5 Fire Safety Principles Every Architect in Texas Should Use

Going beyond basic fire safety compliance isn’t always a top priority in building design, but it should be.

According to the National Fire Protection Association (NFPA), there were over 1.3 million fires reported in the United States in 2016. Of those fires, 475,000 were structure fires, causing 2,950 deaths, 1,075 injuries and $933 million in property damage.

Construction in Texas is estimated to grow by 10 percent in 2018. That is the highest projected increase in the United States. Following the latest trends in fire safety practices will ensure you include the right solutions in all your building designs.

Several important fire safety codes and standards exist that will help you create safer structures, and help your project avoid becoming a statistic. Let’s look at some of the most recent trends in fire safety, and how to apply them to your project planning.

1. Focus on Fire-Resistant Construction Design

Fire-resistant construction is one of the largest growing construction trends in Texas. It’s important to carefully choose a construction design that’s proven to help in fire prevention. As fire safety becomes a top priority, make sure your designs meet or exceed the NFPA codes and standards. This is especially true given the amounts of insulation that the new building and energy codes now require, which can increase fire risk for modern building projects.

Using a complete wall solution like the Bautex Wall System is one way to increase fire resistance in your building. Tested by ICC accredited third-party laboratories, this wall system has a 4-hour load-bearing fire-resistance rating for added safety on all projects. This level of safety is achieved by combining cement and foam insulation into a lightweight, durable, insulating and fire-resistant material that will not ignite when exposed to heat or direct flame.

Specifying an integrated wall system that provides structure, envelope, insulation and fire protection in one solution simplifies the design process and reduces the cost and time of construction considerably.

2. Ensure Building Materials Pass Key Fire Safety Tests

Using building materials that have undergone extensive testing will also ensure you adhere to all fire safety codes with your construction. When selecting materials, check to see if they comply with the following important codes and standards:

NFPA 286 Standard Methods of Fire Tests for Evaluating Contribution of Wall and Ceiling Interior Finish to Room Fire Growth: This test measures how quickly flames spread across building material and the amount of smoke that is produced when the product ignites.

ASTM E84 Standard Test Method for Surface Burning Characteristics of Building Materials: This test measures surface burning characteristics of building materials.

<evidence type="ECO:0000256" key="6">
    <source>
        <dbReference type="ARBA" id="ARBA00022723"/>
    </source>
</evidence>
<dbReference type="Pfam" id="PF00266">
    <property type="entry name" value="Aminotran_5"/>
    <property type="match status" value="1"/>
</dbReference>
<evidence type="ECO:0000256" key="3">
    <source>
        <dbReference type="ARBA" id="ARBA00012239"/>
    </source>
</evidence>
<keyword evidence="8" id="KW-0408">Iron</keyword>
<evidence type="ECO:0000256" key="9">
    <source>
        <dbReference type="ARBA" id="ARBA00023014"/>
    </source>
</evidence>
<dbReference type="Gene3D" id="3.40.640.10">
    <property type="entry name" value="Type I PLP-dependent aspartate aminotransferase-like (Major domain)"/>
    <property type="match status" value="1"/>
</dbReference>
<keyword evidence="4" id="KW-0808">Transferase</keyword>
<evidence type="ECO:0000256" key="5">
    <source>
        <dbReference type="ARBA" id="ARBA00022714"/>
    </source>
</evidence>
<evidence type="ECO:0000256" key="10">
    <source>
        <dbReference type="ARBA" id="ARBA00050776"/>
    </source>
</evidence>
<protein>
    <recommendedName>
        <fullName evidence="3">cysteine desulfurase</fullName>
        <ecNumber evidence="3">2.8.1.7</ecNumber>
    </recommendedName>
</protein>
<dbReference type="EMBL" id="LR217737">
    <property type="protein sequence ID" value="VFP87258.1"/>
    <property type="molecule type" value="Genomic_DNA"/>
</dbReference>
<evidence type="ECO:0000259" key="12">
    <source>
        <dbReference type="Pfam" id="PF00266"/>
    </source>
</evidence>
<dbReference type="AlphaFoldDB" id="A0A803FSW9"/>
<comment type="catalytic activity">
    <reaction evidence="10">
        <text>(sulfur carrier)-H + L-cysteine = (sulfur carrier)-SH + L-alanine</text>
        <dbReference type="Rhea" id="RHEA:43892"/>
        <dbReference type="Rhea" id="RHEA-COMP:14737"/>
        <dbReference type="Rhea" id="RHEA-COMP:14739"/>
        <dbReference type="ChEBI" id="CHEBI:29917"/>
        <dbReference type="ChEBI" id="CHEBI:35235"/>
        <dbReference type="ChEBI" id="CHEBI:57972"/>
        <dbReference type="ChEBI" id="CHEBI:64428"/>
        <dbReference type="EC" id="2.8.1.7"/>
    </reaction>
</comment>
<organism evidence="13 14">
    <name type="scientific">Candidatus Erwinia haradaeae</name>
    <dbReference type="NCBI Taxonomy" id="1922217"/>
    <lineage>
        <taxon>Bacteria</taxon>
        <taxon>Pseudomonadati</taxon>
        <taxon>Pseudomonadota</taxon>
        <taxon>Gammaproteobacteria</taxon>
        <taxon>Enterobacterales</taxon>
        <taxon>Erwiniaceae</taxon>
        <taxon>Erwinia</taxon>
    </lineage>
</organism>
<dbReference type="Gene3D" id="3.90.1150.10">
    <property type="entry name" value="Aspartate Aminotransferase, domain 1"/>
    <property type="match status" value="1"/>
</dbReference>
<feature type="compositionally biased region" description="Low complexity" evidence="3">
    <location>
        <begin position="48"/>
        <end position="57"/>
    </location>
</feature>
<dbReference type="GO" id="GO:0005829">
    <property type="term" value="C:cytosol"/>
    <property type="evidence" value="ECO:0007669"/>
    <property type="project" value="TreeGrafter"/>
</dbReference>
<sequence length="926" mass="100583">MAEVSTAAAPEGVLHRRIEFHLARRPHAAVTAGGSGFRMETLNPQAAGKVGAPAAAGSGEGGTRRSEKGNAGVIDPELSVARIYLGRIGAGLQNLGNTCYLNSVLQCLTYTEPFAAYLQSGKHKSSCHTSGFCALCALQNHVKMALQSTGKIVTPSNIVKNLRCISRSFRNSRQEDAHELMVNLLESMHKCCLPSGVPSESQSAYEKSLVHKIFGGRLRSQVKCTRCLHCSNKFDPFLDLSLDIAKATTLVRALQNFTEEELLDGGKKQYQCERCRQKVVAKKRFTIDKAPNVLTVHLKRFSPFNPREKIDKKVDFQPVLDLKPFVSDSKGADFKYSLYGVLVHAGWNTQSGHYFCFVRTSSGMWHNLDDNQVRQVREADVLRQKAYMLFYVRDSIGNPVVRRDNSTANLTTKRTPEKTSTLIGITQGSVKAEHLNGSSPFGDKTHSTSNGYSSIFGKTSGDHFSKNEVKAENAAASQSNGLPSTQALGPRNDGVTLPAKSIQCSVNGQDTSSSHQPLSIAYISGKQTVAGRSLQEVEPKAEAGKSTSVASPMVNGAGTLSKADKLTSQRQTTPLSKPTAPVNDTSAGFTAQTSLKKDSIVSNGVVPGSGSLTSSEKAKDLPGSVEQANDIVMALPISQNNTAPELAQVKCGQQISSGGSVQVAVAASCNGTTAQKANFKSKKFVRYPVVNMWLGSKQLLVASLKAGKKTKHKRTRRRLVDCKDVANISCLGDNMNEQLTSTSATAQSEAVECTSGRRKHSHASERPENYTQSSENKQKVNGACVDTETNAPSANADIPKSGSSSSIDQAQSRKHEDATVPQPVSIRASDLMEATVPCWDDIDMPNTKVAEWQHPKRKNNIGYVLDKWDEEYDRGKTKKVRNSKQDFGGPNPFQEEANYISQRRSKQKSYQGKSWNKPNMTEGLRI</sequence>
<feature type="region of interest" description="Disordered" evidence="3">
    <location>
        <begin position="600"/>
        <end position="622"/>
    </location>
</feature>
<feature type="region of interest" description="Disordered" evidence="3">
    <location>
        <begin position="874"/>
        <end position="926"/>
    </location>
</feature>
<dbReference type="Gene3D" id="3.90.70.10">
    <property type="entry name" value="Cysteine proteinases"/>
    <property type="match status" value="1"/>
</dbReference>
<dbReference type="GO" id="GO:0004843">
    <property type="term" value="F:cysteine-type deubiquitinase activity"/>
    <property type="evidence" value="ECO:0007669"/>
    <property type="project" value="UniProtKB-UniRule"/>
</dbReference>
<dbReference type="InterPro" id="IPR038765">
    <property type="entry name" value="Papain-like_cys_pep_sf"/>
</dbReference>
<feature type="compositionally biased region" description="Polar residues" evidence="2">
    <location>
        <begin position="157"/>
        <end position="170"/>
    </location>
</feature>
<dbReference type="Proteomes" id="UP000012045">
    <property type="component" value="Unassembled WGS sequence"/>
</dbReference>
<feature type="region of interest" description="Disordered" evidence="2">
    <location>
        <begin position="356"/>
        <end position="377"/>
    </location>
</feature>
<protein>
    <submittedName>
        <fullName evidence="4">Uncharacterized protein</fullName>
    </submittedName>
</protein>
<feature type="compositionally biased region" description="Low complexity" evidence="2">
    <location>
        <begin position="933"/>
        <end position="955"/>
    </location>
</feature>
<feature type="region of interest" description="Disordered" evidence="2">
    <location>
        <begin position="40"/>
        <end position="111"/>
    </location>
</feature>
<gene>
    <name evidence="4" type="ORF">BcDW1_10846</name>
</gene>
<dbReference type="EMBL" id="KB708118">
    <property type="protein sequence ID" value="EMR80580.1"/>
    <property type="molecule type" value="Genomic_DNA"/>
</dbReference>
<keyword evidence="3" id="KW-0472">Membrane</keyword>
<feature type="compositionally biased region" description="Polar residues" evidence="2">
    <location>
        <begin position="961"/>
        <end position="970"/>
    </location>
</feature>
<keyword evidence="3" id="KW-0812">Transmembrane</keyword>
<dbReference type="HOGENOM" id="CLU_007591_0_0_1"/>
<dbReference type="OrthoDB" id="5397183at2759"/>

ASTM E119 Standard Test Methods for Fire Tests of Building Construction and Materials: This test evaluates the duration of fire exposure that a building element can sustain while maintaining structural integrity.

An example of a material that earned high marks in these fire tests is the Bautex Block. Its composite cement-EPS formulation was highly effective in resisting the spread of flames and smoke in a simulated structure fire. The Bautex Block also earned the highest NFPA Class A and IBC Class A classifications.

3. Follow Strategies Outlined in the NFPA 101® Life Safety Code®

Knowing and understanding the NFPA 101® Life Safety Code® is another way to ensure you are meeting fire safety codes. This collection of standards is known as the most popular source for fire protection strategies.

The Life Safety Code® details materials testing and construction design, and it also focuses on additional topics. It addresses fire safety standards related to evacuation plans, sprinklers, alarms, emergency lighting, smoke barriers, special hazard protection and much more.

Knowing your building construction complies with these important codes is a good first step in enhancing fire safety. Another good start to ensuring compliance is using material that exhibits low heat release and temperature rise, and no flame spread. These characteristics meet the NFPA 101 Life Safety Code for both finished and unfinished walls.

4. Adhere to Energy Conservation Codes Without Increasing Fire Risk

The 2015 IECC Energy Conservation Code has important impacts on the design and construction of buildings in Texas. Meeting the requirements of this code will greatly improve energy efficiency and performance, but there are some associated fire hazard risks.

If you’re using cavity construction, the required layers of continuous insulation can pose an increased risk of fire safety issues. One way to avoid these fire safety issues is using insulated concrete block.

The Bautex Wall System is an example of a single integrated wall system. This system exceeds performance requirements using only one additional layer of insulation (in most climates).

5. Understand General Fire Safety Awareness in Buildings

Always consider the fire-related hazards people may encounter inside buildings. Having basic knowledge of common fire risks will help you design with prevention in mind.

Refer to this list of general fire safety rules to understand fire safety from the perspective of a building owner or occupant. Knowing the potential risks that can occur daily will help you plan more proactively.

As the amount of construction increases in Texas, so does the risk of fire hazards. Showing a higher level of safety knowledge in each step of the design process will help ensure your designs have considered all fire risks and are compliant with the right fire safety codes and standards.